During the Jazz Age, the French Riviera was the place to be for anyone who claimed membership in or aspirations to the haut monde. From Saint Tropez to Nice and beyond, the smart and monied planned their vacations to the Côte d’Azur. If you were Coco Chanel or Cole Porter or Winston Churchill in the early 20th century following WWI, you would secure a coveted ticket to the French Riviera on Le Train Bleu.
Luxurious, exclusive, and an instant sensation, the overnight locomotive ferried the fashionable elite from Calais to the southern coast of France and, in the process, became an iconic fixture on the rails and in the imagination.
It inspired books, ballets, and gourmands, including a semi-hidden restaurant tucked away in a Gilded Age train car transplanted to the sixth floor of Bloomingdale’s. But all good things must come to an end and Le Train Bleu eventually blew its whistle for the last time. In 2016, the secret eatery atop Bloomingdale’s followed suit.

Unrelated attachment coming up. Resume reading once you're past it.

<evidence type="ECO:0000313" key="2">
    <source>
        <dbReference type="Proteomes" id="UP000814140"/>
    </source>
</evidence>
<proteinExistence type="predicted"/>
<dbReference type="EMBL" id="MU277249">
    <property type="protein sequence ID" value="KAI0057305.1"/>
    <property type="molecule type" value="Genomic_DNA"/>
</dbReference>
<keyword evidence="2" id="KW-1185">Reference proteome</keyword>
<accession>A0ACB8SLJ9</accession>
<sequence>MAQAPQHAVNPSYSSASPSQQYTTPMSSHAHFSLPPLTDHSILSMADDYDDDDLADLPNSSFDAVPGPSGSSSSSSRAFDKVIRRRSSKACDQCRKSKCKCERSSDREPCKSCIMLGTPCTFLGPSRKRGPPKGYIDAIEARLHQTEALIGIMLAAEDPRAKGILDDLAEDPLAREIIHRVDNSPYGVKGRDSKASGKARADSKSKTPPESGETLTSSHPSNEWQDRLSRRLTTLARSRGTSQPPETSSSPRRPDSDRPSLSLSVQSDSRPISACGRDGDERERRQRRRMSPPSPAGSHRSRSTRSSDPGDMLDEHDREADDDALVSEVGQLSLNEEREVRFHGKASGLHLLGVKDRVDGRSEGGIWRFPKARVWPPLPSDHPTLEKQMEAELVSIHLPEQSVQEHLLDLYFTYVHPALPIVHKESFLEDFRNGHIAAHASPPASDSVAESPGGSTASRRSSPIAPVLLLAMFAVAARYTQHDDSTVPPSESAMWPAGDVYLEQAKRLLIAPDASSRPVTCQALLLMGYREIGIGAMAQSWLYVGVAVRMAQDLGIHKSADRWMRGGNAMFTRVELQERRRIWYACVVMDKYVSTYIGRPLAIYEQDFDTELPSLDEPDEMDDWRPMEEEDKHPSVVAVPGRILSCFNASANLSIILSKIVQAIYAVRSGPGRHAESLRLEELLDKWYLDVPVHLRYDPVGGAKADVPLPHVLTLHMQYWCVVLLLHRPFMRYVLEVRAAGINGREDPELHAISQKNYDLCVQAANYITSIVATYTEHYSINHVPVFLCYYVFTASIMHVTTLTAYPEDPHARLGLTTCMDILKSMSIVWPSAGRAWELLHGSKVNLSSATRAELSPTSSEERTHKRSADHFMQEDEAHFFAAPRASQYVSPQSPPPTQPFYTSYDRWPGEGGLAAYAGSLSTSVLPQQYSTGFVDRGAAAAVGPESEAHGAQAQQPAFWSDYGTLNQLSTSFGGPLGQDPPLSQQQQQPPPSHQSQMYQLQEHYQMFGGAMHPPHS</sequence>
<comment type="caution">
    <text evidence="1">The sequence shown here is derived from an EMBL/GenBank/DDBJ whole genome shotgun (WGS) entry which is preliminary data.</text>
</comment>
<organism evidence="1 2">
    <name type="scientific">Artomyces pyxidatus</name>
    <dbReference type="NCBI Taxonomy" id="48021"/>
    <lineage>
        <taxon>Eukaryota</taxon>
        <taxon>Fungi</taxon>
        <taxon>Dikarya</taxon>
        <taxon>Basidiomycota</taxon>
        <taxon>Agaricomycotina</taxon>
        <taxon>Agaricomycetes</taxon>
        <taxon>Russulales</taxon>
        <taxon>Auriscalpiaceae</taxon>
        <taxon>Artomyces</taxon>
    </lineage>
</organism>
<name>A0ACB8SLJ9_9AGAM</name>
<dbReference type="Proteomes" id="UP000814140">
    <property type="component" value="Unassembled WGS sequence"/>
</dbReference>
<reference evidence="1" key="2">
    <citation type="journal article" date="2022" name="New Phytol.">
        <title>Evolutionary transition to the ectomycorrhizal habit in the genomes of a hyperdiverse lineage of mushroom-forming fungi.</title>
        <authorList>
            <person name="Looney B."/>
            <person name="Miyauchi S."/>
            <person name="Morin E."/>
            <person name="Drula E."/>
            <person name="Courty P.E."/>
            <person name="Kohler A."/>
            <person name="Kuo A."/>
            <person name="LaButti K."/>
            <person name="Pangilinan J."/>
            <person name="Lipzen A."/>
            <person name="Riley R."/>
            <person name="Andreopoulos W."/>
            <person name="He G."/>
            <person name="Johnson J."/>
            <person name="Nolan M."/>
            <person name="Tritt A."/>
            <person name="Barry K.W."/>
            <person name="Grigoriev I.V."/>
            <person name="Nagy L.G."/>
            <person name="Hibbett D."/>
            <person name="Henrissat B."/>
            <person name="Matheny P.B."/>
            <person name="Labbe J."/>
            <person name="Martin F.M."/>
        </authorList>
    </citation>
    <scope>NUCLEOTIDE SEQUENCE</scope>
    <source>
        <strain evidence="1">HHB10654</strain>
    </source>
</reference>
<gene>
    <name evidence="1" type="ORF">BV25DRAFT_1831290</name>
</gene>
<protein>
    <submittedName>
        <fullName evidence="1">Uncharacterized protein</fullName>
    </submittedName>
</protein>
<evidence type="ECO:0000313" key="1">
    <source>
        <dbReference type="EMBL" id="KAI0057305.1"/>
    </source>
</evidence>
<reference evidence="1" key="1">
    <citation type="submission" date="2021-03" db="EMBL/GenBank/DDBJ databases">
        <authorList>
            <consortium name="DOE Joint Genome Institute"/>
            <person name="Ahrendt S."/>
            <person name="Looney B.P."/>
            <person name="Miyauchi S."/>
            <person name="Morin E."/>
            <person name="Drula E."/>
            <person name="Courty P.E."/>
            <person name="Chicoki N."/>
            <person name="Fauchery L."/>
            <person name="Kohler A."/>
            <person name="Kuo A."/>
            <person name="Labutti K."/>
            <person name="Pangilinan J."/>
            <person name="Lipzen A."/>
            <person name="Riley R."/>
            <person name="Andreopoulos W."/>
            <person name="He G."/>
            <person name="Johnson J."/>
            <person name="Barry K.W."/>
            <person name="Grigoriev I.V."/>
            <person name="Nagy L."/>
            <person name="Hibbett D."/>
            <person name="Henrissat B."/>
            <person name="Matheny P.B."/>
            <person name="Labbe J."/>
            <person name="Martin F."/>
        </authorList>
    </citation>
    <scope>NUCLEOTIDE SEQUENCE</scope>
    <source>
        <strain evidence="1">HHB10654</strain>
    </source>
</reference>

The British were the first to popularize the French Riviera, and they did so in the late 1700s on doctors’ orders. If your health was ailing in the mists of of England, a wellness retreat to the healing warmth and waters to the south was the perfect medicine. Flocks of ailing Brits began to descend on the French coast from November to April and soon became a nuisance for locals.
On The Land of Desire podcast, host Diana Stegall notes that, by the time Napoleon came to power, “the French were already sick of the sick Britons, writing that British doctors were ‘sending to our shores a colony of pale and listless English women and listless sons of nobility near death.’”
The flood of visitors never slowed, but in the 1830s they began coming for a new reason: pure pleasure. During this decade, the British began to embrace the coast as a leisure destination and the healthy well-to-do made regular trips along with their sickly brethren. But there was just one problem—it was really hard to get to the French Riviera.
That began to change in the late 1800s, when the Calais-Mediterranée Express made its debut on the rails courtesy of the company behind the famed Orient Express. Not only was the service more reliable between Calais and the towns on the French Riviera, but travelers could now make the journey in the comfort of sleeping cars.
It was a huge improvement for British travelers, who could board the train in Calais, on the northern French coast, around 1 p.m. in the afternoon, enjoy some socializing and a meal with their fellow passengers, repair to their berths for the evening, and then wake up the next morning to find themselves at their sunny destination.